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TSX Intends to Digitize PIFs

The ability to electronically sign personal information forms (PIFs) and declarations required by the Toronto Stock Exchange is being considered pursuant to proposed amendments to the TSX Company Manual published for comment on June 1, 2017. The proposed amendments would also remove the requirement that a PIF, a declaration or a TSX listing application be notarized by a public notary in an effort to improve client experience and reduce regulatory burden on TSX-listed issuers. As indicated in the request for comments, the TSX intends to automate and make PIFs and declarations digitally available in the future. There are currently no similar plans to automate and digitize the listing application.

The proposed amendments are open for comment until July 4, 2017. For further information, please see Amendments to Toronto Stock Exchange Company Manual (June 1, 2017).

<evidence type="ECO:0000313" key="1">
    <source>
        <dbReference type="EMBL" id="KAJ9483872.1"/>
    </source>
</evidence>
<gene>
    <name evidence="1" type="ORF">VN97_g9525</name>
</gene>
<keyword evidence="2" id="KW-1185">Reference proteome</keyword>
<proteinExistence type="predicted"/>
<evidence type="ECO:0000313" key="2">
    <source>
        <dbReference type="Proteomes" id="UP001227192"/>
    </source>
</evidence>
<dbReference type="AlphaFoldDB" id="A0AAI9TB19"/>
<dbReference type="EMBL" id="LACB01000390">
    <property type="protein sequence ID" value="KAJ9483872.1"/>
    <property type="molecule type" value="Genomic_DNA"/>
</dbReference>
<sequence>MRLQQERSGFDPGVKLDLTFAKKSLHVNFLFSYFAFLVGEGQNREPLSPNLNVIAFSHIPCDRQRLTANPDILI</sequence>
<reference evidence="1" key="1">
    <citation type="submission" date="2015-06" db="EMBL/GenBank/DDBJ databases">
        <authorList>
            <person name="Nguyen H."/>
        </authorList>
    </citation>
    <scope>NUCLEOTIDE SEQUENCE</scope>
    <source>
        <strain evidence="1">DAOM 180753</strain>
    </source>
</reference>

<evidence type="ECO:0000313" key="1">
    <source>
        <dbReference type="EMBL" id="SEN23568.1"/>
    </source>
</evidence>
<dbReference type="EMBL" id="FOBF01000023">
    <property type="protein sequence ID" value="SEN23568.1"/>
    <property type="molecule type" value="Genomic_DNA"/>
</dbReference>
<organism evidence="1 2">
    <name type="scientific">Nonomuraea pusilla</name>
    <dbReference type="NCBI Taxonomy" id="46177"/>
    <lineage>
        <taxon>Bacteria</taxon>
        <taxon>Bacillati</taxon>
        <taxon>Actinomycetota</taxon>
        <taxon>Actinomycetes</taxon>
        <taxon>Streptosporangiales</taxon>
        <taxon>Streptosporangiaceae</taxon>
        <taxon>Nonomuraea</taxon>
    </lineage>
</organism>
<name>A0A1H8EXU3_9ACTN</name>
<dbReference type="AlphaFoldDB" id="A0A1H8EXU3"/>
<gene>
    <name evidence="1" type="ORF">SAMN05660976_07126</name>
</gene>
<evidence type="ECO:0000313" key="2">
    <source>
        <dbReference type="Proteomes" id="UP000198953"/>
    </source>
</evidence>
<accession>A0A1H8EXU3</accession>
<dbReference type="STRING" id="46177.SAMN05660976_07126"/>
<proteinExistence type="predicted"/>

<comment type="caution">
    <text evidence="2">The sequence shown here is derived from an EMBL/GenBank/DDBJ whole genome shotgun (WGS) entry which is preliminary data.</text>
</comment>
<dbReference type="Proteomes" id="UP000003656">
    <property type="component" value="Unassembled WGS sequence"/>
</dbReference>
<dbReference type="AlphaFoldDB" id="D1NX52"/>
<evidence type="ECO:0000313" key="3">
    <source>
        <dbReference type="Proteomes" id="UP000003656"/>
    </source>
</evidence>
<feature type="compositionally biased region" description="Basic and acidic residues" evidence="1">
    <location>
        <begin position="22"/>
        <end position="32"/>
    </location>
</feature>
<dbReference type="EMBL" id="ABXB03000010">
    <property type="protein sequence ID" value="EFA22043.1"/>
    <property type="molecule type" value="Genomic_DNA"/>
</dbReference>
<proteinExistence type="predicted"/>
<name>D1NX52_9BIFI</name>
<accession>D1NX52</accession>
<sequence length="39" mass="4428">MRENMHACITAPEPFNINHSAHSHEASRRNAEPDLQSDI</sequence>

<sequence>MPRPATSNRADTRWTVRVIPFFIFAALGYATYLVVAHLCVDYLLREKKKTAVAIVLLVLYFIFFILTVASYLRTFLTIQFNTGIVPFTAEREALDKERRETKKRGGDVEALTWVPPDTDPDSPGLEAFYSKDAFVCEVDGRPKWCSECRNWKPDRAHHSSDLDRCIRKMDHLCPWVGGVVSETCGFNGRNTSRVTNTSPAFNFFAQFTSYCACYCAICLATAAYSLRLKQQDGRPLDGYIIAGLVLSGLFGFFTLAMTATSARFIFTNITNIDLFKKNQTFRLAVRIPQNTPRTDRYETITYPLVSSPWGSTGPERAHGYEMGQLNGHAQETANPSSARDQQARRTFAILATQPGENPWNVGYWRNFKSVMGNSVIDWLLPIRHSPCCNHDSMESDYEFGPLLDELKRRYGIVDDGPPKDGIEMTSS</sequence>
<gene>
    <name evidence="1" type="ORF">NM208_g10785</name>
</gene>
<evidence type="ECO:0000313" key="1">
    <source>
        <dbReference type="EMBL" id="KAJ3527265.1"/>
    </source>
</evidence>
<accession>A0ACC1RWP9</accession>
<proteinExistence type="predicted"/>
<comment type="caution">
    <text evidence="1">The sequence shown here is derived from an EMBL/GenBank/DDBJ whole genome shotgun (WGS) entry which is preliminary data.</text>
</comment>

Canada Repeals Côte d'Ivoire and Liberia Sanctions while Extending Syria SEMA Prohibitions to More Individuals and Entities

Canadian regulations imposing limited trade sanctions against Côte d’Ivoire and Liberia were recently repealed following the termination of similar measures imposed on the two countries by U.N. Security Council Resolutions 2283 and 2288. The Canadian sanctions had focused primarily on the supply, sale, export or shipment of arms and related material to Côte d’Ivoire and Liberia.

In addition, the Government of Canada has also adopted amendments (here and here) that add a total of 44 individuals to part 2 of Schedule 1 of the Special Economic Measures (Syria) Regulations (the Syria SEMA Regulations). Five entities have also been added to part 1 of the same Schedule, while 2 individuals who were previously named are no longer included. The Syria SEMA Regulations prohibit persons in Canada and Canadians abroad from dealing in the property of the designated persons and have been in force since May 24, 2011.